Protecting the Self-Esteem of Our Black Girls
I was having a conversation with someone who informed me that their teenage female relative made a profound statement about the dating life as a young Black female. The statement was:
“We don’t have any boyfriends because our Black boys don’t like us; they only like girls of other races and they have everything.”
Of course the statement is of great concern to me because I would never want any of our young, Black females to think less of themselves due to the fact they are not the preference of some of their young, Black male counterparts.
I began to ponder on how this perception can affect the self-esteem of a young, Black impressionable female. It can be disheartening when you feel that your own does not find you attractive or worthy of their time. Most of the time a Black male’s first love is his mother who he thinks the world of. He watches her take care of him, love him, make sacrifices for him, and makes sure he has everything that is needed by any means necessary. There is a special bond between a mother and son, so why wouldn’t he want to love someone who has the same skin tone as his mother?
We have to teach our girls they are unique, valued, beautiful, and smart. The media often depicts the black female as less desirable and places us on the short end of the totem pole. It is imperative they know they are special and should exude the epitome of class and elegance.
To my fathers, let your daughters know they are beautiful, important, and not invisible. Daughters need to first hear these things from you because you are the first man in her life. Praise, support, and encourage her to become independent and have a positive self-image. Validation should come from you.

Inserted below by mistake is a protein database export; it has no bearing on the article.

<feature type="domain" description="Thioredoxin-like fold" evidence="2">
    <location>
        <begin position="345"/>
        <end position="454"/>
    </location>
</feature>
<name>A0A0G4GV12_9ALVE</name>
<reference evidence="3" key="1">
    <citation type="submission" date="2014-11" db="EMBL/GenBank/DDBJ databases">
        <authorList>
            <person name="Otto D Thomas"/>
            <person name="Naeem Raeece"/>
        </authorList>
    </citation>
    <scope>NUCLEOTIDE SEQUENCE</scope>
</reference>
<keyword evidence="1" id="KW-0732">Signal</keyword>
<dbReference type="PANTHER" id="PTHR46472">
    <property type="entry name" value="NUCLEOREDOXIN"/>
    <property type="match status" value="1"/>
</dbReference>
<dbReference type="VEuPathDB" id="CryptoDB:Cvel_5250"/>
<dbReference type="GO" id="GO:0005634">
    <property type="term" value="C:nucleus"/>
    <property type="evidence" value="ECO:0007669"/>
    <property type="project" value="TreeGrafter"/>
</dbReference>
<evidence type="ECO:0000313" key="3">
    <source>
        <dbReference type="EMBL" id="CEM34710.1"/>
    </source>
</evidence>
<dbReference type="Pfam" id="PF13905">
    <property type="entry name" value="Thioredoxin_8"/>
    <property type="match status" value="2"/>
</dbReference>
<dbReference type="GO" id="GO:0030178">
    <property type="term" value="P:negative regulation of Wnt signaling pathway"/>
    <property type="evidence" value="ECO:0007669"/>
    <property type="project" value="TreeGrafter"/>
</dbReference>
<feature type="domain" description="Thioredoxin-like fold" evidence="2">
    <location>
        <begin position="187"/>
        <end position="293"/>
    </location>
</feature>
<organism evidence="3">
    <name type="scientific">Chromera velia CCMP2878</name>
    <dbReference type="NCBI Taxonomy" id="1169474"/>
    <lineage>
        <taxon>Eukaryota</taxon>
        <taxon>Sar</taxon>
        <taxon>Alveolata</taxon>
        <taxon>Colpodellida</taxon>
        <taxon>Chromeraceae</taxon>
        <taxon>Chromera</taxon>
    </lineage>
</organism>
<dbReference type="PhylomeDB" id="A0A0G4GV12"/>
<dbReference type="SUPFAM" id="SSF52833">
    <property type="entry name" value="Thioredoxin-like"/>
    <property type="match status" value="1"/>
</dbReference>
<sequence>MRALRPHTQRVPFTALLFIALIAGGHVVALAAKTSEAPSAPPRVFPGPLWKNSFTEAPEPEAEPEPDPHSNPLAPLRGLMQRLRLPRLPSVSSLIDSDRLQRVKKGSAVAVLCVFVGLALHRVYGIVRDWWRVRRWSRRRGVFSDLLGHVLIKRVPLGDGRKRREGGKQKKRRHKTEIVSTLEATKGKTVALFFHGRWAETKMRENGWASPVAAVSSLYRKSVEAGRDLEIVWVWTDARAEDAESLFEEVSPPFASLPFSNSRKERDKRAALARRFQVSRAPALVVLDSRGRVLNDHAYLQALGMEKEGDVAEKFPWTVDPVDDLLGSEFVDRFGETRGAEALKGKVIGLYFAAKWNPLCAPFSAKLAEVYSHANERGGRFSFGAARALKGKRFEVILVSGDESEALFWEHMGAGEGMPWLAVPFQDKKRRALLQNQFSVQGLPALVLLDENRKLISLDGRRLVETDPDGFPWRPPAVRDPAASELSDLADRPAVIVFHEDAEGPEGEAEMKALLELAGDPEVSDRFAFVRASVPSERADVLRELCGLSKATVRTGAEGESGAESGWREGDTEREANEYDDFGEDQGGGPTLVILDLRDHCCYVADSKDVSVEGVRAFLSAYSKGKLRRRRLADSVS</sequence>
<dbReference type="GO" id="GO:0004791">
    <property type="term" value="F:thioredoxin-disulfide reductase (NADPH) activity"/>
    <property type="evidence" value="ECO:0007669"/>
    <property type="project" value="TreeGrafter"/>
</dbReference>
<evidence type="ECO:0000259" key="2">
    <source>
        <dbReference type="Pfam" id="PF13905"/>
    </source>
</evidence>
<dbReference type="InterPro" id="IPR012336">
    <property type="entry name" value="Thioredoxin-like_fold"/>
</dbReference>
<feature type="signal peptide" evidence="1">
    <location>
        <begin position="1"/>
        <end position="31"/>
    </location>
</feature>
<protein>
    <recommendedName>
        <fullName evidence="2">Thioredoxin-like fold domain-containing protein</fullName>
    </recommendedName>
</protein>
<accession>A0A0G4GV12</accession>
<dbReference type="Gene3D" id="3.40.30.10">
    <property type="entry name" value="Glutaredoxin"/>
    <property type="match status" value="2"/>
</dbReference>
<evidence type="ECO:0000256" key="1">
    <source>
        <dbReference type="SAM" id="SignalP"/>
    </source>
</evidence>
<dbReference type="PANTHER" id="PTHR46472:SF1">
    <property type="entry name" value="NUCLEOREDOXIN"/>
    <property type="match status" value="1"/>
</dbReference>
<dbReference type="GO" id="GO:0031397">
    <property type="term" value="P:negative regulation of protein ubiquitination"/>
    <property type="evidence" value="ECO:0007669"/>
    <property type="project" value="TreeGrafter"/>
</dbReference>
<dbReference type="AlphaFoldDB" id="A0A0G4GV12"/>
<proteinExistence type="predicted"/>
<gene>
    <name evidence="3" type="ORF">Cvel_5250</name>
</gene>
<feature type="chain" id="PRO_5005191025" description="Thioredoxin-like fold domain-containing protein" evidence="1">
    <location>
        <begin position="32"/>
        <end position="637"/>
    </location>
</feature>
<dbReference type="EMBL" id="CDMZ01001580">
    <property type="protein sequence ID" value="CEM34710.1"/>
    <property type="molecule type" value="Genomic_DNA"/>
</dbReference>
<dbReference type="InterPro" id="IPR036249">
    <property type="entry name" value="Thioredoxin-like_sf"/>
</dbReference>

The plight of the Black female has not been an easy one. Our strength and resilience is beyond compare. The scars and stereotypes run deep. Right now the Black female leads the pack by being the most educated group in the United States and we lead all groups in college enrollment. This is a great achievement to be proud of and it is the means to prosperity and overall survival. We rock!
So to my young Black divas you are something to be proud of. Hold your head high, make good grades, become lifelong learners, and represent well. Love yourself and the right person will come into your life to love and appreciate your strength and beauty. I am rooting for you. I love being a Black woman and there is no one on this Earth who is going to make me change my mind otherwise.
Dr. Fenner is an elementary principal, TV host of “Let’s Talk with Dr. Shanessa Fenner,” radio personality, and writer.